The Different Types of Hamster Wheels

Hamster in wheel
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Hamsters are born to run and providing them with a safe hamster wheel (also known as running wheels) gives them the opportunity to do just that. In the wild, hamsters will travel several miles each night in search of food and some hamsters in captivity have been reported to run up to eight kilometers a night on their hamster wheels making them a necessity for all hamsters.

Hamster Wheel Surfaces

The best kind of hamster wheel has a solid surface that either attaches to the side of the cage or comes on a stand. These wheels are typically plastic and may be shaped like half a tube or flat. Solid surface wheels are better than wire wheels because little feet and legs can get injured between the wires plus they are easier to clean than the metal options.

Noise Levels

Hamsters are nocturnal so they will be using their wheels quite a bit at night while you try to sleep. If you get a squeaky wheel just place a few drops of vegetable oil where the wheel spins but some brands are marketed as being quieter than others.

Sizes of Wheels

The size of your hamster wheel depends on the size of your full grown hamster. Your hamster should be able to run in the wheel without his back arching too much, if at all, but not too big that he has a difficult time actually running and moving the wheel. If given a choice, a hamster will choose a larger wheel over a smaller wheel with a 14-inch diameter wheel being a favorite according to some preference tests. 

Safe Options

  • Wodent Wheel - A popular, ASPCA-approved wheel. The wheel is free standing and the unique front is semi-solid with holes for access (but susceptible to being chewed).
  • Silent Spinner - This wheel is available in three sizes. It uses ball bearings for quiet operation and can be used free standing or attached to the cage bars.
  • Comfort Wheel - The Comfort Wheel comes in a few sizes and can be used as a free standing wheel or attached to the cage.
  • Flying Saucer - This isn't your typical hamster wheel. A plastic, angled saucer that is able to spin provides a running surface as opposed to an enclosed wheel.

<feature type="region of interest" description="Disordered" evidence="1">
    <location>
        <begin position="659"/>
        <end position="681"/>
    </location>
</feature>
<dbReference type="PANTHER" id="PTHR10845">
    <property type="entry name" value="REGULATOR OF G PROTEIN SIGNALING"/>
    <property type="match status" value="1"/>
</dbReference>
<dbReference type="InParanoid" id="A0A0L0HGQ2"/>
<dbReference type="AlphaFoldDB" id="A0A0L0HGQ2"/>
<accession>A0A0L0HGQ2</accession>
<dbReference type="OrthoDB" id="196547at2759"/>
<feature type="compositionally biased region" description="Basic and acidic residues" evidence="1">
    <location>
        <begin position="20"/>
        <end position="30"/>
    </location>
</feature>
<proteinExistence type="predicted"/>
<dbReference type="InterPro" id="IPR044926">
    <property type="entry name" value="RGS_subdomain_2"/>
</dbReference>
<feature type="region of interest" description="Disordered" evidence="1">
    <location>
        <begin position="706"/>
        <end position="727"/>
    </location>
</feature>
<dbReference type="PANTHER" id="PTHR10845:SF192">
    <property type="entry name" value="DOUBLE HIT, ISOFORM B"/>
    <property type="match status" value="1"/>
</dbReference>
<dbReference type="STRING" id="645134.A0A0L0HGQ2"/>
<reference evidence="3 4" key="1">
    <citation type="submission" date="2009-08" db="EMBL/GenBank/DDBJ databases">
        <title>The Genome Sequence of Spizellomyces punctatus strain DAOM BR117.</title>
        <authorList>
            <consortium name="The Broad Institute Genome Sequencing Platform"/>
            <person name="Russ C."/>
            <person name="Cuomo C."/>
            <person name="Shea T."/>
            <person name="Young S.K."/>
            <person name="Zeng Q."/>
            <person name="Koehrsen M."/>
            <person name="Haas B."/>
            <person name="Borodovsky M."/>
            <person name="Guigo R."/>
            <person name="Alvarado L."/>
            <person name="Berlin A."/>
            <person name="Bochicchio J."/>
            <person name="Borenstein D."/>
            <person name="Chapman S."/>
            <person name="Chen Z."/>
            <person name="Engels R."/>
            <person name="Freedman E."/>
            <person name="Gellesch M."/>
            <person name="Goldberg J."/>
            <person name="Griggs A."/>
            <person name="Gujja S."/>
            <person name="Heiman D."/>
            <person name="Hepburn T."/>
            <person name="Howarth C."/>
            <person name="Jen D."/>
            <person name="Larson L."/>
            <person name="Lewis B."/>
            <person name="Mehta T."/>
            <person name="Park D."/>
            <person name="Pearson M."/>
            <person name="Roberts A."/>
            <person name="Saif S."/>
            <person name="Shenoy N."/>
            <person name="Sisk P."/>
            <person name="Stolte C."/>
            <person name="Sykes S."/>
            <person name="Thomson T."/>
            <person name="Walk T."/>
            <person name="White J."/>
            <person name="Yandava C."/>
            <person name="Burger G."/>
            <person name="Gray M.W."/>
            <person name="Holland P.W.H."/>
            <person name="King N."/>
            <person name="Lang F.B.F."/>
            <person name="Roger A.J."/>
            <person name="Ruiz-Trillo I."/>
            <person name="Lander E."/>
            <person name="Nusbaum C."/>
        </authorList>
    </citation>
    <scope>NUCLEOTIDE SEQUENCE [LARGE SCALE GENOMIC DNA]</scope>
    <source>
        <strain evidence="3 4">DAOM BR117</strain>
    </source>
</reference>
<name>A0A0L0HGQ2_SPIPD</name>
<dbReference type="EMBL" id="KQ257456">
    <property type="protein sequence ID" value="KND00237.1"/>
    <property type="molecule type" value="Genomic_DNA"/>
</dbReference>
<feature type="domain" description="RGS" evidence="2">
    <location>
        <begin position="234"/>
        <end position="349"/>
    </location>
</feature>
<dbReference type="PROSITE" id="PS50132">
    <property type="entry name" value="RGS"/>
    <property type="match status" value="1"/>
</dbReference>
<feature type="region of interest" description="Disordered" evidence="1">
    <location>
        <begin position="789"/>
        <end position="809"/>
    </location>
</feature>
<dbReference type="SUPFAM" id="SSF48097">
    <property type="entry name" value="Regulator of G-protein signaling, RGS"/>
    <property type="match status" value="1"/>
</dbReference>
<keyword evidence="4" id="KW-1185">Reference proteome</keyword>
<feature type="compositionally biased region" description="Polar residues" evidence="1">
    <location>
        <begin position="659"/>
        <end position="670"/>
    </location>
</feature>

The following wheels expand your hamsters modular home by attaching externally. However, these wheels have the same problems as plastic modular cages - they are poorly ventilated (so your hamster could potentially overheat) and are difficult to clean. Most people will have to completely disassemble the cage on a regular basis or use baby bottle brushes to clean these wheels and the rest of the tubes in the cage.

  • CritterTrail Snap-On Comfort Wheel - This is an enclosed wheel that attaches to the side of CritterTrail system cages as well as CritterTrail Fun-nel tubes. It is a fairly small wheel and is not recommended for Syrian and other larger hamsters.
  • S.A.M. Workout Wheel - This wheel is compatible with S.A.M. cage systems. It attaches to the outside of the cage and is only suitable for dwarf hamsters due to its small size.
  • Super Pet CritterTrail Xtreme Exercise Wheel - This is a unique-looking wheel from CritterTrail that attaches via a Fun-nel tube. It is a smaller wheel so just like the other modular cage wheel options, it is best suited for a dwarf hamster. 


Hamster balls for exercise outside of the cage are popular options for pet hamsters but they should not be a substitute for a hamster wheel. These are available as a simple ball, a wheel shape that propels a car frame, and other novelty shapes. There is also a track system that you can set up to keep your hamster's movements contained. Be careful not to leave a hamster in one of these balls for too long or they may overheat (15-20 minutes at a time is plenty) and get messy if they urinate and/or defecate in them. Also be sure to never use them around stairs.

Edited by Adrienne Kruzer, RVT